A theologian would not think this way but a politician might—if you have two contrasting bills on the subject of life and death perhaps the middle ground would provide a solution. Governor Jerry Brown—part theologian and all politician—is facing that kind of decision when determining whether to sign or veto the bill tabbed “Right to Die” and another labeled “Right to Try.”

The End of Life Option Act, SB 128, would authorize “an adult who meets certain qualifications, and who has been determined by his or her attending physician to be suffering from a terminal disease to make a request for a drug prescribed pursuant to these provisions for the purpose of ending his or her life.”

Known by some as the Right to Die bill, the measure has received stiff opposition from those who are afraid the option would be used by the disabled or those who want to spare family from dramatic medical costs and/or witnessing loved ones suffer.

A leading opponent of SB 128 is the Catholic Church. The church’s moral teachings were drilled into young seminarian Jerry Brown before he abandoned seeking the role of clergyman and chose a different path.

The Right to Try Act, AB 159, “would permit a manufacturer of an investigational drug, biological product, or device to make the product available to eligible patients with an immediately life-threatening disease.”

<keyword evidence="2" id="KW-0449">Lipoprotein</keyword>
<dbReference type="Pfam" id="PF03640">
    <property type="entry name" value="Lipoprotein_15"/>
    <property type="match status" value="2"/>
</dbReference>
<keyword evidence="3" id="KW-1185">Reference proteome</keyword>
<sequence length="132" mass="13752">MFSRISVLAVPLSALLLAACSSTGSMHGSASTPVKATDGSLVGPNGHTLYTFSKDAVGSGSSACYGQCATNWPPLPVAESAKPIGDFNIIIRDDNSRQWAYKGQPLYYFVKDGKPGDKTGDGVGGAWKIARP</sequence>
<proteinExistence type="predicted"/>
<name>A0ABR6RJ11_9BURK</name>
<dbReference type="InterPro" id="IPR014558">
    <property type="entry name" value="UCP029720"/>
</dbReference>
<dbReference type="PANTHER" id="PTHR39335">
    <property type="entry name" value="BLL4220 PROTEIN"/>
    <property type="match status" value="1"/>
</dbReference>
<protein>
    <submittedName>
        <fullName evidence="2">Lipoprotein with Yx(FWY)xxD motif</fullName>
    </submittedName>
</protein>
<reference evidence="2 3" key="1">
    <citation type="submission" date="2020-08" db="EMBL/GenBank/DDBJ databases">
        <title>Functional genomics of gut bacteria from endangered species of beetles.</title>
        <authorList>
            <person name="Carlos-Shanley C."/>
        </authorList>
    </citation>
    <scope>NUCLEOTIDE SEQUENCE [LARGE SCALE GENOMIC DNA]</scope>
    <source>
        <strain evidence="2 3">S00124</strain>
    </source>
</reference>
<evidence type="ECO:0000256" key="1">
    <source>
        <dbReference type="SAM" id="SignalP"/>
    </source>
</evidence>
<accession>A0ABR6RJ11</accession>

AB 159 has opposition from nurses and oncologists, the doctor group warning that clinical trials would be adversely affected by the law.

Both these measures have national implications. California would not be the first state to record either law. Three states have a Right to Die law, 24 states have a Right to Try law. However, the Golden State’s size and status could influence decisions on the federal level on these two issues.

The New York Times felt compelled yesterday to editorialize in support of the Right to Die bill.

So what will Jerry Brown do?

His religious background has influenced his decision making as has his political instincts. The two emotional issues certainly have moral implications. If the governor finds his way to deal with those, then the political solution might present itself: giving a dying person two additional choices they do not have today — experimental drugs to perhaps positively effect life or legal death at the hands of a physician.